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When Susan Seligson released Stacked: A 32DDD Reports From the Front, Gawker dug up a grainy old photo of her and questioned the veracity of her title. "My dad has bigger breasts than Susan Seligson" asserted one naysayer in the comments section. "DDDelusions of grandeur" said another. Sixty-five people have weighed in so far.
All the hating sort of makes you just want to give Seligson a hug — a nice tight squeeze. But she can handle herself. In researching her compelling analysis of the massive industry dedicated to our nation's favorite gland, Seligson dealt with just about every sort of breast you can find, from the silicone weather balloons on exotic dancers to the double-mastectomied non-breasts proudly displayed by shirtless cancer survivors on the shores of Cape Cod. She confronted chauvinistic cross-dressers and crushed on an unnaturally tan celebrity boob surgeon. Nerve spoke with Seligson about this uniquely human obsession. — Catrinel Bartolomeu
Did the Gawker post and subsequent debate shake you?
I am definitely fair game. But what a terrible picture! No matter how much confidence you have, to be jeered at for your looks, it hits that fourth-grade nerve. You know you're no Christie Brinkley — you don't even care anymore. I stifled the temptation to respond. It's better to take the high ground.
How did writing the book affect your perception of women's racks?
I'm really aware of the fake ones now. They might as well have police lights on them. Gravity does something to real boobs where they don't have that half-coconut thing happening on top. A lot of strippers get bad ones that look like half-grapefruits placed askew. They're just wrong, wrong, wrong.
Are you a body-watcher by nature?
I look at people all the time. Sometimes, when my husband and I are watching CNN and there's something apocalyptic happening, he'll say, "Is that a wig?" and I'll say, "Is that Botox?" In the summer, when the tourists come, you realize there are a thousand different shapes of asses going by. You wonder why all those people wear shorts that are in their crack. So I really like looking at people. I'm not by any means obsessed only with [breasts].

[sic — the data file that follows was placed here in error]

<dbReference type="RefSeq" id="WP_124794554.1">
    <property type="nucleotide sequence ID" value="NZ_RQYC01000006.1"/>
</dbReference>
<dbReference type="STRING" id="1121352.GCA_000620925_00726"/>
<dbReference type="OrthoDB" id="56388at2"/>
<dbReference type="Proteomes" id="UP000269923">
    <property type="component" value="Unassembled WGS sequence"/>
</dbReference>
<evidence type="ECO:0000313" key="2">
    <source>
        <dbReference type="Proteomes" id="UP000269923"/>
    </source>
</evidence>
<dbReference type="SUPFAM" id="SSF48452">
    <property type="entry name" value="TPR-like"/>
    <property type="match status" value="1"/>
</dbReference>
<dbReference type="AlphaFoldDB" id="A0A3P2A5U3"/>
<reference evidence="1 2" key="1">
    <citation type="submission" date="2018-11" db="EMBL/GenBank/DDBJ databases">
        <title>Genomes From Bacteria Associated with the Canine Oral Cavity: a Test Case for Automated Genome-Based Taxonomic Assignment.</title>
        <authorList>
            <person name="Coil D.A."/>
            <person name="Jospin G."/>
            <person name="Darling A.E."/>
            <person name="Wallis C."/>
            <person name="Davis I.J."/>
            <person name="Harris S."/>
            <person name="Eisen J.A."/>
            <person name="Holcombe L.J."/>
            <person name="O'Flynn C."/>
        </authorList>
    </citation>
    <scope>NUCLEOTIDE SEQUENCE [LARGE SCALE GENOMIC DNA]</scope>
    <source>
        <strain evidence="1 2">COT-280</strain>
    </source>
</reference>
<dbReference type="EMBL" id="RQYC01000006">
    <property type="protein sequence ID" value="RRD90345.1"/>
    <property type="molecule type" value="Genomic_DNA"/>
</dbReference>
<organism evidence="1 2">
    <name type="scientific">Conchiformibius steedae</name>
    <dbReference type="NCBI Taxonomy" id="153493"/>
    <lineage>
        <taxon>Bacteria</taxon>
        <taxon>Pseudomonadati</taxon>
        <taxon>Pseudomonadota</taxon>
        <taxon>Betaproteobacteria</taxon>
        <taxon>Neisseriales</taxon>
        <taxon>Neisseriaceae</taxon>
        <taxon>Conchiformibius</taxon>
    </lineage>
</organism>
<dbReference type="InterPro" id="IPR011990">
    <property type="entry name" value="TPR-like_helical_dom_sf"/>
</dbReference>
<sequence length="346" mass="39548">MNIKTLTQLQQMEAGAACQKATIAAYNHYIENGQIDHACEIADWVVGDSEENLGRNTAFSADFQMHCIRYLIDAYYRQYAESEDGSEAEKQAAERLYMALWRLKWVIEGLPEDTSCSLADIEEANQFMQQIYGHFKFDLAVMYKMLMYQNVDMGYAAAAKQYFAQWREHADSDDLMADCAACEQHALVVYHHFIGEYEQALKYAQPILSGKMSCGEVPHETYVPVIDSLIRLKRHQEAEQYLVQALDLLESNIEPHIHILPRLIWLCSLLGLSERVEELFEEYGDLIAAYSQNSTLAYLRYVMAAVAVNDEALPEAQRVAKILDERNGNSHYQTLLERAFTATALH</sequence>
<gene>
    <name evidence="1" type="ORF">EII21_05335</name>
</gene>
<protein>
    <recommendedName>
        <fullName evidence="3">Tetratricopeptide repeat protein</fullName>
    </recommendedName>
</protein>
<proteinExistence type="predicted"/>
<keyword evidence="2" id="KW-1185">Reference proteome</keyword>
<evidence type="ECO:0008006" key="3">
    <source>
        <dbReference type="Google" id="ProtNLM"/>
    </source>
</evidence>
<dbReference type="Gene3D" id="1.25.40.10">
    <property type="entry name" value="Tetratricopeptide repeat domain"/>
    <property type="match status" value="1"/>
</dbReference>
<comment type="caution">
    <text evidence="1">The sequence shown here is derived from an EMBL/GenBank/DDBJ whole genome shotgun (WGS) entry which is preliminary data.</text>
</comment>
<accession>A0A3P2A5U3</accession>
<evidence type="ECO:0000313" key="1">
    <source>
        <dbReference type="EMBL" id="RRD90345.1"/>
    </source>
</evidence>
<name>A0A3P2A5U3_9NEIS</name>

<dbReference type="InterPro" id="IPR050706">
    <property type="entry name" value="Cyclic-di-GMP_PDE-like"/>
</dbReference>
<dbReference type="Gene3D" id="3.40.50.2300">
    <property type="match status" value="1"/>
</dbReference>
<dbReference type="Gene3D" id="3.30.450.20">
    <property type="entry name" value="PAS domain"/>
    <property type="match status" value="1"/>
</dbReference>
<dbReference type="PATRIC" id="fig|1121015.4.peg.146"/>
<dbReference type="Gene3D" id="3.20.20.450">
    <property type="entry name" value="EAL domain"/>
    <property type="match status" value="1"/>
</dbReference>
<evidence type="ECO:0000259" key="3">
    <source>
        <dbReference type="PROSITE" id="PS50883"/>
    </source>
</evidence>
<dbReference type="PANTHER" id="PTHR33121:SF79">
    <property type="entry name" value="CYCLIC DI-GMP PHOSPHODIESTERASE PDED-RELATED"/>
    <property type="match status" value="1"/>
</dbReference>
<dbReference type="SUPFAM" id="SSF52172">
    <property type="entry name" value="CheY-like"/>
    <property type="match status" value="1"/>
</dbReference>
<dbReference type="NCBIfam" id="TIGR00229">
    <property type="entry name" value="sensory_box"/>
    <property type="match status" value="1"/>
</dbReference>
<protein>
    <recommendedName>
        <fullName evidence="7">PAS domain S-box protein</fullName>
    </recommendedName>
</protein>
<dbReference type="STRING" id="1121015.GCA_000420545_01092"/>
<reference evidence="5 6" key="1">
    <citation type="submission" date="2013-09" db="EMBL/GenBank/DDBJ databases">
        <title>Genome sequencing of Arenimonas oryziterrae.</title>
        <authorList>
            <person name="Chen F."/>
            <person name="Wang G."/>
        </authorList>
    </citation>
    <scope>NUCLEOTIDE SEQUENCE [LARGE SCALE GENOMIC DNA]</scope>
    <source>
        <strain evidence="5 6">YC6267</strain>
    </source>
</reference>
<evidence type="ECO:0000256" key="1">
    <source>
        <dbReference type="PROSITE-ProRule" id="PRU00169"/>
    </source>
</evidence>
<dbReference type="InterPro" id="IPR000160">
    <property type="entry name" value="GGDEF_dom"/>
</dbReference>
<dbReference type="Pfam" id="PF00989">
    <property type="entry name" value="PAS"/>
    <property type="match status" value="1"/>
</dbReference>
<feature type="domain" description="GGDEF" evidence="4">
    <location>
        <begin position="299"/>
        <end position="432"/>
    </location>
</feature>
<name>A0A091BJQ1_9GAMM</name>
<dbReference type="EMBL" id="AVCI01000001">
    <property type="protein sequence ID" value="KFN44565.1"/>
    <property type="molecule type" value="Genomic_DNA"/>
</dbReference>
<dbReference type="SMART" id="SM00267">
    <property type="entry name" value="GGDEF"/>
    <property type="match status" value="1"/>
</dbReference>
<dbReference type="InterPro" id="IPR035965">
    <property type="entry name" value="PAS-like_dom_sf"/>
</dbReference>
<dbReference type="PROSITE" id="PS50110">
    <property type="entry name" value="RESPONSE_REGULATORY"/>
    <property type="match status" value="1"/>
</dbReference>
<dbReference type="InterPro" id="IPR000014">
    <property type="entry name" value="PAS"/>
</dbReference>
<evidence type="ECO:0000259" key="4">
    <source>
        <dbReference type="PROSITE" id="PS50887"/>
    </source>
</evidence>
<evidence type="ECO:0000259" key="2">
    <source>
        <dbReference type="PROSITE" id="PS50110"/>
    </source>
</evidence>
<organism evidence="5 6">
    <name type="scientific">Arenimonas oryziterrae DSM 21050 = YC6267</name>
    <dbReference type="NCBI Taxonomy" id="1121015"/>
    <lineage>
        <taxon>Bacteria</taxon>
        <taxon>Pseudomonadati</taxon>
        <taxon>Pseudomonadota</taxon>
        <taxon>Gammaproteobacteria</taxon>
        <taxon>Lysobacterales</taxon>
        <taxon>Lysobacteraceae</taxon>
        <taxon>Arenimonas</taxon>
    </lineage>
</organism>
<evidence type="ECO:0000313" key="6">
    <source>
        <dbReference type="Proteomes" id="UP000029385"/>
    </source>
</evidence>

How has this project changed your feelings about your own breasts?
When I was younger, I'd cover myself up. I got ogled everywhere. That's another thing about the jerks on Gawker — I don't have the biggest boobs in the world, it's just that the rest of me is small. I'd wear big floppy clothes that didn't fit. I was tired of getting the wrong kind of attention. As I got older, I thought, this is my body, I'm going to enjoy it. I started wearing clothes that fit, and I saw the humor in it. Once, a guy I was working with was talking to my boobs so I answered him back with them. I sort of shook them and said [in high-pitched Elmo voice], "Okay!"
Everyone thinks of big breasts as a gift, but you say they can be a burden.
Especially when you're young, it figures way too prominently in your life. And sometimes they're just so annoying, like if it's hot out. Just the weight. Some mornings I'll carry my boobs, one in each hand. That's more comfortable. There's the physical burden combined with the assholes saying things on the street all the time. For me now, I have the face of an older woman, and to still see that look on men's faces — that "Big Tit Alert" look — I mean, come on. Am I going to be hobbling around with a walker with this happening?
How do you know that it's always about your breasts? What if a guy is checking you out because he thinks you're cute?
That's a good point. If I had huge boobs, but was also obese, that wouldn't be happening. My body is a real old-fashioned hourglass, like when Playboy Bunnies had fat on them.
You note that we're the only primates whose breasts don't recede and go flaccid when we're not lactating. Are we just showing off?